In checking my river charts, I find only one sunken steamboat which might possibly be in the present river channel near the location you've described. That would be the CORVETTE, which sank just above what is now the 153 mile marker in 1842. I don't have much information as to size on the CORVETTE, except that she was about 180 feet long. She was wrecked by a snag in 1842. I don't have the exact date.
Two others, the E. A. OGDEN (1859) and the WENONA (1855) both sank below the 153 mi. marker (actually closer to the 152...and both are shown on my charts as being under solid ground now rather than in the current channel. The E. A. OGDEN, which was wrecked by a snag, was actuallly salvaged, and parts from the boat were sold at auction in St. Louis in November 1859. I'm in the process of trying to research the possibility that Waltus Watkins (who built Watkin's Woolen Mill near Kearney, Missouri) might have purchased the boiler from this boat to use in his mill.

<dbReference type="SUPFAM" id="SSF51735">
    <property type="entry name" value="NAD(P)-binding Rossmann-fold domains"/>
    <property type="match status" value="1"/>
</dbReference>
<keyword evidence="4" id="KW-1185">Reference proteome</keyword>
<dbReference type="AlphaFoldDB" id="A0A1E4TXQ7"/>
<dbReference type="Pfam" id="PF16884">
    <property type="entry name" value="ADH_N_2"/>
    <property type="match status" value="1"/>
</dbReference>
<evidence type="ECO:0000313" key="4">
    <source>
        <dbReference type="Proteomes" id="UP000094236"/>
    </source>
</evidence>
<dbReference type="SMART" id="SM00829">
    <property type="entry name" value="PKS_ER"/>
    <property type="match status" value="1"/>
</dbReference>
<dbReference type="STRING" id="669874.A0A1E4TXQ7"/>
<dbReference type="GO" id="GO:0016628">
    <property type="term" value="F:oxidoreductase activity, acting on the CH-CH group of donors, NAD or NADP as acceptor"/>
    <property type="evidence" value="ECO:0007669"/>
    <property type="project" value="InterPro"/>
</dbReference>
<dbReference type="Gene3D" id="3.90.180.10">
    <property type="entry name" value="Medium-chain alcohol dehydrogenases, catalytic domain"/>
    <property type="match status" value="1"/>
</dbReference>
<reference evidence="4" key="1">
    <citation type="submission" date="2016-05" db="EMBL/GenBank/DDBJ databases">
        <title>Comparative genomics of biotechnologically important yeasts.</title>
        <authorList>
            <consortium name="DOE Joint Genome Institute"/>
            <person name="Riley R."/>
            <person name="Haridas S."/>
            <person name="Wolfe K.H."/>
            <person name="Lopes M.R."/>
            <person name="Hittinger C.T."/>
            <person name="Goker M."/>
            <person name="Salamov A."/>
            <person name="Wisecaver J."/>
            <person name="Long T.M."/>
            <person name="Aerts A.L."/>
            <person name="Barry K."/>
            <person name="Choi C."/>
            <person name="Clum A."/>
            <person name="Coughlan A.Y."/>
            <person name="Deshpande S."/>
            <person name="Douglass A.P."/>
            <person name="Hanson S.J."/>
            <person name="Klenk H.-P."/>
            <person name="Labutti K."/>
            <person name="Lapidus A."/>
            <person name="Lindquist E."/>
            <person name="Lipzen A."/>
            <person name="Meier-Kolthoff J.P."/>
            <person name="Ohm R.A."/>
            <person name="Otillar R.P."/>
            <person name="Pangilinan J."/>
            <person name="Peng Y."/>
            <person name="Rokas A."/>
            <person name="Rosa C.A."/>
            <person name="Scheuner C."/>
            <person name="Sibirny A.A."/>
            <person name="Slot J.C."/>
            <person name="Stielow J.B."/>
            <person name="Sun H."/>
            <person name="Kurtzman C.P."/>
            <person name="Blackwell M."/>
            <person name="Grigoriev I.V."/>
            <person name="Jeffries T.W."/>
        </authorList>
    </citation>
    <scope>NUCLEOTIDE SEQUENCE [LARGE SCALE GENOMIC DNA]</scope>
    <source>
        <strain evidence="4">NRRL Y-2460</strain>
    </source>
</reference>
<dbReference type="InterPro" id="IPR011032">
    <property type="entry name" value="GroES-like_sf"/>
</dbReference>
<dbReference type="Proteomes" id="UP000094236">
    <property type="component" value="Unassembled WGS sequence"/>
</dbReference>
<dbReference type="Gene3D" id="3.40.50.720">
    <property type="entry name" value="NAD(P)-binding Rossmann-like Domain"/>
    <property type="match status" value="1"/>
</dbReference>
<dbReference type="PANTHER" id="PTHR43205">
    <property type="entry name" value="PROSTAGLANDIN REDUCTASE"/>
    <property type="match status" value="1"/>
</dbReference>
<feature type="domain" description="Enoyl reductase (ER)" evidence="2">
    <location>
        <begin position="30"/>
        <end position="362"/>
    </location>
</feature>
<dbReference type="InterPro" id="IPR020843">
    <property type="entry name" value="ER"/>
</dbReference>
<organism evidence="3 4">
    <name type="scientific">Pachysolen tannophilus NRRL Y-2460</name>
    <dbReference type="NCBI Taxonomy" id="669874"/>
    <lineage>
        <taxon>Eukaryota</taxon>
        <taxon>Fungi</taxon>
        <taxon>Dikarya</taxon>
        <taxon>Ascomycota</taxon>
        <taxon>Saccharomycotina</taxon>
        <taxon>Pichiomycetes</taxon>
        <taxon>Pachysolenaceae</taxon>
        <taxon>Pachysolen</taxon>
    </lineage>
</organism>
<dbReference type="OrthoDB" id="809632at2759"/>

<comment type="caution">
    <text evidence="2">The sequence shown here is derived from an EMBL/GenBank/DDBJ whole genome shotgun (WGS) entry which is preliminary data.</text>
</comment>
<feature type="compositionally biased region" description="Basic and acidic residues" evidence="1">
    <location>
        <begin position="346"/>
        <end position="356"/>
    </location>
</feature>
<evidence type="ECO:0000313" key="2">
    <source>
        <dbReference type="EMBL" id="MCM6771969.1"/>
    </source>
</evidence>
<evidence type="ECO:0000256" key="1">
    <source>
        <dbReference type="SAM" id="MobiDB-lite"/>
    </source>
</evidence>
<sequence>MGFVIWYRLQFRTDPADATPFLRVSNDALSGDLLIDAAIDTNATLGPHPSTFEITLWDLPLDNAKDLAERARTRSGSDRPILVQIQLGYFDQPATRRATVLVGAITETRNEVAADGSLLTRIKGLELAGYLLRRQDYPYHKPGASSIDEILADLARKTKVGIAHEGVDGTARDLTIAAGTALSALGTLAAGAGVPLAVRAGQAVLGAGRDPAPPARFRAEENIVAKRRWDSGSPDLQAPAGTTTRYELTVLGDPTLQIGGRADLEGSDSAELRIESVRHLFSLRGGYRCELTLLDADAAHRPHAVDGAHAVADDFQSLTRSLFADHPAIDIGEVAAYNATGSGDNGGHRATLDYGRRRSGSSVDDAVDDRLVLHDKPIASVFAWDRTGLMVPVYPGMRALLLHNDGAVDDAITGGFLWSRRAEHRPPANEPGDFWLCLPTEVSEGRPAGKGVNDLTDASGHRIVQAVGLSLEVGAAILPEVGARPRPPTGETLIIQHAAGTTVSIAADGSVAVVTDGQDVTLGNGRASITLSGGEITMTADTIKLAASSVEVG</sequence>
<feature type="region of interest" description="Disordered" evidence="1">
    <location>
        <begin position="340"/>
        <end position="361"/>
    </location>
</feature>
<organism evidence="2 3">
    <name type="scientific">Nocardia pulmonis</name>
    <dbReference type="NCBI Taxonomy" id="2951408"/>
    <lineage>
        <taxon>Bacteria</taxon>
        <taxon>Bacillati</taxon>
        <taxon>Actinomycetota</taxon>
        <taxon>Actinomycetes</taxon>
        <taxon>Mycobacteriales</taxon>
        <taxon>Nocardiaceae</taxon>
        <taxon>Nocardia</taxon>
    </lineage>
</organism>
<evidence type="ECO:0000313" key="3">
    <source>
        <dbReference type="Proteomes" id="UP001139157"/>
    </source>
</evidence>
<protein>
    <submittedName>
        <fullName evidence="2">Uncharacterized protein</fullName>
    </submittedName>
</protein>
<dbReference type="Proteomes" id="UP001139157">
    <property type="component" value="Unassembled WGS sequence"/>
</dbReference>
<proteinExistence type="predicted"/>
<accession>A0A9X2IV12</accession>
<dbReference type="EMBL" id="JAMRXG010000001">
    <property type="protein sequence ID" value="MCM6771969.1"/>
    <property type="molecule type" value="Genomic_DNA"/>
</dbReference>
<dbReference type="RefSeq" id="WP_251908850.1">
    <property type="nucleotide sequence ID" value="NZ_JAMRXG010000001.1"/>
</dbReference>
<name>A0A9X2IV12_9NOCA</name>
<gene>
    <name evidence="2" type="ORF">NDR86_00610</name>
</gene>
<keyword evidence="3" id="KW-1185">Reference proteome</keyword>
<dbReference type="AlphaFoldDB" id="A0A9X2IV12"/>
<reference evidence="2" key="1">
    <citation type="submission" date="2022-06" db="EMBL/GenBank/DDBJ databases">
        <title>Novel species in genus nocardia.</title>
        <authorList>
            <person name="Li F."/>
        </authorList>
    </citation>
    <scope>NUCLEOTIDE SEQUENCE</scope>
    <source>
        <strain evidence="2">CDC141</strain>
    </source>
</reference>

It is possible that this might be a hull from a later boat...it would take some serious underwater archaeology to determine just exactly what you've found. Please feel free to e-mail me directly at: firstname.lastname@example.org and try sending the picture.
This is definitely an interesting mystery...